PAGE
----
BUT, its ultimately your choice to making the best of the current situation. Whether your training, working, shopping...etc...change that mental mindset into one of positive outlook.
You are there
You are TRYING
You have been working your tail off
You are allowed to stumble and will stumble in life....but it's your mental state of mind that separates the weak from the dominant.
Which route will you take?
Now onto my OTHER topic. The Single Leg Romanian Deadlift and Regular Deadlift.
Single leg RDLs are, almost 95% of the time, overlooked by other trainers and coaches. They use the bilateral exercise of basic RDLs and Convential Deadlifts because they don't want to spend the time to research the many benefits of the single leg variations!
To point out a few:
The single leg deadlift is an effective exercise for the development of the glutes and posterior chain, grip, and lateral core, while also teaching proprioception, stability and force generation off one leg.
Yes, two legs means MORE WEIGHT..but single leg variations play a HUGE role to athletes who need unilateral training in their sport...which is EVERYONE.
First thing your sport's coach always told you...NEVER STAND FLAT FOOTED! Well, there is your proof.
DAM...pretty simple right?
So how is the exercise performed?
Two major movement cues are necessary for this exercise: “straight back and forward facing hips.” Axial twisting or bending in the spine takes away from the efficacy of the exercise, violates basic movement laws for injury prevention and makes your movement inefficient – all terrible things if you want to perform at a high level.
Another important movement cue is hip posture – shoulders and hips always facing the same direction. As the shoulders and hips deviate two things happen:
1) We induce axial twisting of the spine. This is a mechanism the spine does not like (Drake et. al., 2005). Pair this with added load, and we are sapping tolerance the spine can take before injury.
2) Movement inefficiency. How many fast and powerful movements can you think of that require the spine and hips to rotate away from each other? Most rotational movements (swinging a baseball bat, throwing a punch) require rotation of the hips and shoulders to work in concert to make rotational power more efficient.
There will be a natural tendency for the hip to want to open up to the free end, but fight to keep this hip down and pointed forward at all times.
Also, here are a few other postural cues that are VERY important to remember when doing this exercise:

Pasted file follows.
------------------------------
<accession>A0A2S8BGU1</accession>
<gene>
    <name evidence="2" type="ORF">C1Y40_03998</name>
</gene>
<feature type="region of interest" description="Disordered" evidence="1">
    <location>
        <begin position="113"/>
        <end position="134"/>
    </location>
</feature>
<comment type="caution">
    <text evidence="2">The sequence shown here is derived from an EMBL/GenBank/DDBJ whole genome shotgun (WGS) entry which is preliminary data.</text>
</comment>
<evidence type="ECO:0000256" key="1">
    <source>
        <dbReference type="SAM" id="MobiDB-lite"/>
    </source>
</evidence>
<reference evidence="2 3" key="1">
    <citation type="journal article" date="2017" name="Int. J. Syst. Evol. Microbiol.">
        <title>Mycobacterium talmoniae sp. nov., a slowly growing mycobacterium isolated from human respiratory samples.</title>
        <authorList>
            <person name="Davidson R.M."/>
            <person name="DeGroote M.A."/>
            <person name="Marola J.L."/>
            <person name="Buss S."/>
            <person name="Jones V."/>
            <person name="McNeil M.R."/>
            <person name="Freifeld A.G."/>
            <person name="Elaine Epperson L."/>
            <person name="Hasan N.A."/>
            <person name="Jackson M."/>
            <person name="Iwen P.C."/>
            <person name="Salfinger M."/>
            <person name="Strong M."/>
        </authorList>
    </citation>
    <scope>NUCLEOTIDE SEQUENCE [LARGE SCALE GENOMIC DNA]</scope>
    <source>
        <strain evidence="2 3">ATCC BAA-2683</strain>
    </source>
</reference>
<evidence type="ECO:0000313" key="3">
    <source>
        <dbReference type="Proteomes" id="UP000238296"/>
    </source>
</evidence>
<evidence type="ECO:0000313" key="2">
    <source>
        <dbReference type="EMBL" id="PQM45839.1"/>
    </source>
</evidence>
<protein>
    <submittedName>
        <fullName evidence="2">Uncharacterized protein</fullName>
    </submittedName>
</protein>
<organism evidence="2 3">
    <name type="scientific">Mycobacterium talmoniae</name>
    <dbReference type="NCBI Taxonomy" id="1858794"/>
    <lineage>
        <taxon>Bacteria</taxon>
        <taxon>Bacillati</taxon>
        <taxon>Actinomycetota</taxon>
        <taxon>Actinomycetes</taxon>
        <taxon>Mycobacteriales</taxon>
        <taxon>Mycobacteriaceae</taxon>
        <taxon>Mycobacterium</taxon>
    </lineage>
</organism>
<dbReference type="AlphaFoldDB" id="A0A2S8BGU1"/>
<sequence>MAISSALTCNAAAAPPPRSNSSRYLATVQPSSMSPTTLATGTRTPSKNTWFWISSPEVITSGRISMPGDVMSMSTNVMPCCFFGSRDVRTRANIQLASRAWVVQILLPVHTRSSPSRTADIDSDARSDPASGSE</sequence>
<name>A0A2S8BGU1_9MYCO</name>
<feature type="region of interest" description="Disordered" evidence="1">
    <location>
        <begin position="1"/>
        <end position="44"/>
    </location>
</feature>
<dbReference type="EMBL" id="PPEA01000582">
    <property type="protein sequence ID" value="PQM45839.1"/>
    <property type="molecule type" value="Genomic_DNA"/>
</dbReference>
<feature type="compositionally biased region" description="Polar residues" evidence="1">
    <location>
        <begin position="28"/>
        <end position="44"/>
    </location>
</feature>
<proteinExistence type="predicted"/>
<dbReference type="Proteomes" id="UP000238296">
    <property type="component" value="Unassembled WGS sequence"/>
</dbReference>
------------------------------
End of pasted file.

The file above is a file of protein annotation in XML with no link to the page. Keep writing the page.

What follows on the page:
- Chin back/head neutral. Keeping the neck neutral helps reduce excessive extensor or flexor torque on the neck. It won’t make or break the exercise but does make it a bit friendlier on the cervical spine.
- Keep the shoulders in neutral posture while pulling the shoulder blades back, locking them in place and contracting the upper back musculature. As the lats have attachment points along the spine, activation of this muscle group improves torso stability.
- Keep a tight, death grip on your weights. This follows the irradiation or co-contraction theory espoused by Pavel Tsatsouline which improves activation of musculature throughout the entire body. This is also a great way to improve your crushing grip strength and build a strong pair of forearms.
- Keep the core braced as if a friend or enemy is going to hit you in the stomach. If you’re loose it’s going to hurt, but if you’re braced correctly you’ll be fine. This is the same brace you should use when performing a SLDL or any load bearing exercise.
- Grip the floor with your foot like a monkey and root yourself into the ground to maintain stability between yourself and the ground.
- Contract the quadriceps and hamstrings to develop stability of the planted leg.
- Press the heel of the free leg outward, pulling the toes down and forcing the heel out. Keep this cue while you allow the leg to swing with the torso.
- Drake, J.D., Aultman, C.D., McGil, S.M.,& Callaghan, J.P. (2005). The influence of static axial torque in combined loading on intervertebral joint failure mechanics using a porcine model. Clinical Biomechanics, 20(10), 1038-1045.
- Callaghan, J. P., & McGill, S. M. (2001). Intervertebral disc herniation: studies on a porcine model exposed to highly repetitive flexion/extension motion with compressive force. Clinical Biomechanics, 16(1), 28-37.
- Souza, R. B., & Powers, C. M. (2009). Differences in hip kinematics, muscle strength, and muscle activation between subjects with and without patellofemoral pain. J Orthop Sports Phys Ther, 39(1), 12-19